To run the web installer script, just go to your Moodle's main URL using a web browser.

The installation process will take you through a number of pages. You should be asked to confirm the copyright, see the database tables being created, supply administrator account details and supply the site details. The database creation can take some time - please be patient. You should eventually end up at the Moodle front page with an invitation to create a new course.

It is very likely that you will be asked to download the new config.php file and upload it to your Moodle installation - just follow the on-screen instructions.

Final configuration

Settings within Moodle

There are a number of options within the Moodle Site Administration screens (accessible from the 'Site administration' tab in the 'Administration' block (Classic theme) or the Site administration button in the navigation bar (Boost). Here are a few of the more important ones that you will probably want to check:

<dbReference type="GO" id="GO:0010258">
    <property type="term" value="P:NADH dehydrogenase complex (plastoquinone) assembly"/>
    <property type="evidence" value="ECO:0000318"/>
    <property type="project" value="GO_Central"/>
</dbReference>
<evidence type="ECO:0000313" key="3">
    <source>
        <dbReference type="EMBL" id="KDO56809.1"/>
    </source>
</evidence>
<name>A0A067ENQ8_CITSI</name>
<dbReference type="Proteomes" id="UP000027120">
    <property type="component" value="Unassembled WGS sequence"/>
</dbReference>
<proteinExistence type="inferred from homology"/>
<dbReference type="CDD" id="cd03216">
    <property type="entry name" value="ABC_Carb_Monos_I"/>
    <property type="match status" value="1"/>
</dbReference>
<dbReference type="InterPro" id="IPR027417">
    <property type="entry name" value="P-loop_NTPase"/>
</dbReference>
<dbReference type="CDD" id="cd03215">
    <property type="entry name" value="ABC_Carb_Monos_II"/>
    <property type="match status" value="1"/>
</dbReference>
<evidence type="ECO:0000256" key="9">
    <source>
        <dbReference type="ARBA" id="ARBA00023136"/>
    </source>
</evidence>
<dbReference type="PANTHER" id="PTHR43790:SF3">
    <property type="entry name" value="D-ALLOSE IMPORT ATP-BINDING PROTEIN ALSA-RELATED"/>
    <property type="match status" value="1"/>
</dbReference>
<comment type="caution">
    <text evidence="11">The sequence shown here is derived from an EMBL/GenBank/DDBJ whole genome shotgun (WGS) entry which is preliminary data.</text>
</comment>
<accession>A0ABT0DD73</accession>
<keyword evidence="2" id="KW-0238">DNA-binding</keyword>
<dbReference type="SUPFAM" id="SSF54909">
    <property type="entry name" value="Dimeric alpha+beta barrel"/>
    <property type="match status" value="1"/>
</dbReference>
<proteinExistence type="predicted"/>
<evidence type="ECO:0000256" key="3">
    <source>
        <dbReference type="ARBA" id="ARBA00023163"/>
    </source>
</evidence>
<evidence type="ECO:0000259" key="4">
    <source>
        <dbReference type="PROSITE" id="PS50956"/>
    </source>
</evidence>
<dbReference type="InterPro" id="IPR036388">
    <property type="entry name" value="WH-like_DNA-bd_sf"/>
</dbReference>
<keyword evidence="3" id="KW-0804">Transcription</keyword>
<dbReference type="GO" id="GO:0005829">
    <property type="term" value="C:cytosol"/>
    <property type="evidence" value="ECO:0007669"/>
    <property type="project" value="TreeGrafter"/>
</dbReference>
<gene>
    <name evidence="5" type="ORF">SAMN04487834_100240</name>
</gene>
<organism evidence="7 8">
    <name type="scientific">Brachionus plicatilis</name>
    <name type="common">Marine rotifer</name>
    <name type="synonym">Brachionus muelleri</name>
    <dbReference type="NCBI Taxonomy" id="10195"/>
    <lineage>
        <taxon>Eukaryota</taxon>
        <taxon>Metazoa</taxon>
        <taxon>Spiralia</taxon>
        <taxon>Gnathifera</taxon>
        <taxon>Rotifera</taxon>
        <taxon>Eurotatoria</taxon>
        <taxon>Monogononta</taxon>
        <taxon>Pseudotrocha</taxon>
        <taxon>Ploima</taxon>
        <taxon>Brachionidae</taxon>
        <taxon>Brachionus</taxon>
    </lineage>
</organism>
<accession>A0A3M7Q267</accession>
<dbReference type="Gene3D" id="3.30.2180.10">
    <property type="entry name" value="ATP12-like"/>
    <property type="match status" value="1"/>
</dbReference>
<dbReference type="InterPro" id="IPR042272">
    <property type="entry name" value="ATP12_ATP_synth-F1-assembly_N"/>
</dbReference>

• Administration > Site administration > Server > Email > Outgoing mail configuration: Set your smtp server and authentication if required (so your Moodle site can send emails). You can also set a norepy email on this page.
  • Administration > Site administration > Server > Server > Support contact. Set your support contact email.
  • Administration > Site administration > Server > System paths: Set the paths to du, dot and aspell binaries.
  • Administration > Site administration > Server > HTTP: If you are behind a firewall you may need to set your proxy credentials in the 'Web proxy' section.
  • Administration > Site administration > Location > Update timezones: Run this to make sure your timezone information is up to date. (more info Location)